24th March 2020
WHO, FIFA launch joint campaign to equip football community to tackle COVID-19
During these unique circumstances, please follow the guidelines suggested by the World Health Organization, your local government authorities and health organisations
WHO Director-General’s media briefing on COVID-19 – 23 March 2020
More than 300,000 cases of COVID-19 have now been reported to WHO, from almost every country in the world. That’s heartbreaking. The pandemic is accelerating. It took 67 days from the first reported case to reach the first 100,000 cases, 11 days for the second 100,000 cases and just 4 days for the third 100,000 cases. You can see how the virus is accelerating.
But we’re not prisoners to statistics. We’re not helpless bystanders. We can change the trajectory of this pandemic. Numbers matter, because they’re not just numbers. They’re people, whose lives and families have been turned upside down. But what matters most is what we do. You can’t win a football game only by defending. You have to attack as well.
Asking people to stay at home and other physical distancing measures are an important way of slowing down the spread of the virus and buying time – but they are defensive measures.
To win, we need to attack the virus with aggressive and targeted tactics – testing every suspected case, isolating and caring for every confirmed case, and tracing and quarantining every close contact.
We recognize that some countries are struggling with the capacity to carry out these offensive measures. Several countries have shown that mobilizing resources internally from less-affected regions is one way to increase capacity. We’re also grateful that several countries have sent Emergency Medical Teams to care for patients and train health workers in other countries that need support.
This is an incredible example of international solidarity. But it’s not an accident.
WHO has been working with countries for years to build a network of Emergency Medical Teams for exactly this eventuality, to provide surge capacity of high-quality health professionals who can be deployed to care for patients and save lives. But health workers can only do their jobs effectively when they can do their jobs safely. We continue to hear alarming reports from around the world of large numbers of infections among health workers. Even if we do everything else right, if we don’t prioritize protecting health workers, many people will die because the health worker who could have saved their life is sick. As you know, WHO has been working hard with many partners to rationalize and prioritize the use of personal protective equipment. Addressing the global shortage of these life-saving tools means addressing every part of the supply chain, from raw materials to finished product.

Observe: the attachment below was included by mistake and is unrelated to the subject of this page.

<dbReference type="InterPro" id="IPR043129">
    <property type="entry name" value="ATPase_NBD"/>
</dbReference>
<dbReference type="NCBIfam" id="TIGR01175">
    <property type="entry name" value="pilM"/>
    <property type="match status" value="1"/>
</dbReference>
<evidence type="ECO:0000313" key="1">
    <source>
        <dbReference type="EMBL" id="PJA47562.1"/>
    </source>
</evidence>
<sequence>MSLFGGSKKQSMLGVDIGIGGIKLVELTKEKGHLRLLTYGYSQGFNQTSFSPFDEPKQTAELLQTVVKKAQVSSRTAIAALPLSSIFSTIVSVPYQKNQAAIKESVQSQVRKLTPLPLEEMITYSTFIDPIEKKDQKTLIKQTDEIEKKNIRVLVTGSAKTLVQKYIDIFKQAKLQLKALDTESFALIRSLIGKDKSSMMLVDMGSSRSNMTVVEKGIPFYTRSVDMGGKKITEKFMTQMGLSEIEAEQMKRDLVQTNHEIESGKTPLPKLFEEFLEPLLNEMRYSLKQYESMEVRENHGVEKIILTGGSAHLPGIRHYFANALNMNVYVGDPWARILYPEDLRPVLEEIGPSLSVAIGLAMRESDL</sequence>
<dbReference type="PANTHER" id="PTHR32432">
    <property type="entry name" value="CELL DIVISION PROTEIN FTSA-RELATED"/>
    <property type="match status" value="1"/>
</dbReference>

Measures put in place to slow the spread of the virus may have unintended consequences by exacerbating shortages of essential protective gear, and the materials needed to make them.
Solving this problem requires political commitment and political coordination at the global level. This week, I will be addressing heads of state and government from the G20 countries. Among other issues, I will be asking them to work together to increase production, avoid export bans and ensure equity of distribution, on the basis of need. We need unity in the G20 countries, who have more than 80% of global GDP. Political commitment at the G20 means strong solidarity that can help us to move forward and fight this pandemic in the strongest way possible. The most important ask to G20 leaders is solidarity, to act as one, because they have the biggest stake in the world, in all respects.
We also recognize that there is a desperate need for effective therapeutics. There is currently no treatment that has been proven to be effective against COVID-19. It’s great to see the level of energy now being directed to research against COVID-19. Small, observational and non-randomized studies will not give us the answers we need. Using untested medicines without the right evidence could raise false hope, and even do more harm than good and cause a shortage of essential medicines that are needed to treat other diseases. That’s why WHO has launched the SOLIDARITY trial, to generate robust, high-quality evidence as fast as possible. I’m glad that many countries have joined the SOLIDARITY trial, that will help us to move with speed and volume. The more countries that sign up to the SOLIDARITY trial and other large studies, the faster we will get results on which drugs work, and the more lives we will be able to save.
I’d like to end by reminding everyone that although COVID-19 is dominating the world’s attention, there’s another respiratory disease that is both preventable and treatable, but which kills 1.5 million people every year – and that disease is the old-timer, tuberculosis. Today is World TB Day – an opportunity to remind world leaders of the commitments they have made to end the suffering and death caused by this ancient and terrible disease.
The world is rightly responding to COVID-19 with urgency and purpose. We call on the global community to harness that same urgency and purpose for the fight against tuberculosis – and for a healthier, safer, fairer world for everyone.
The rule of the game: to kick out coronavirus.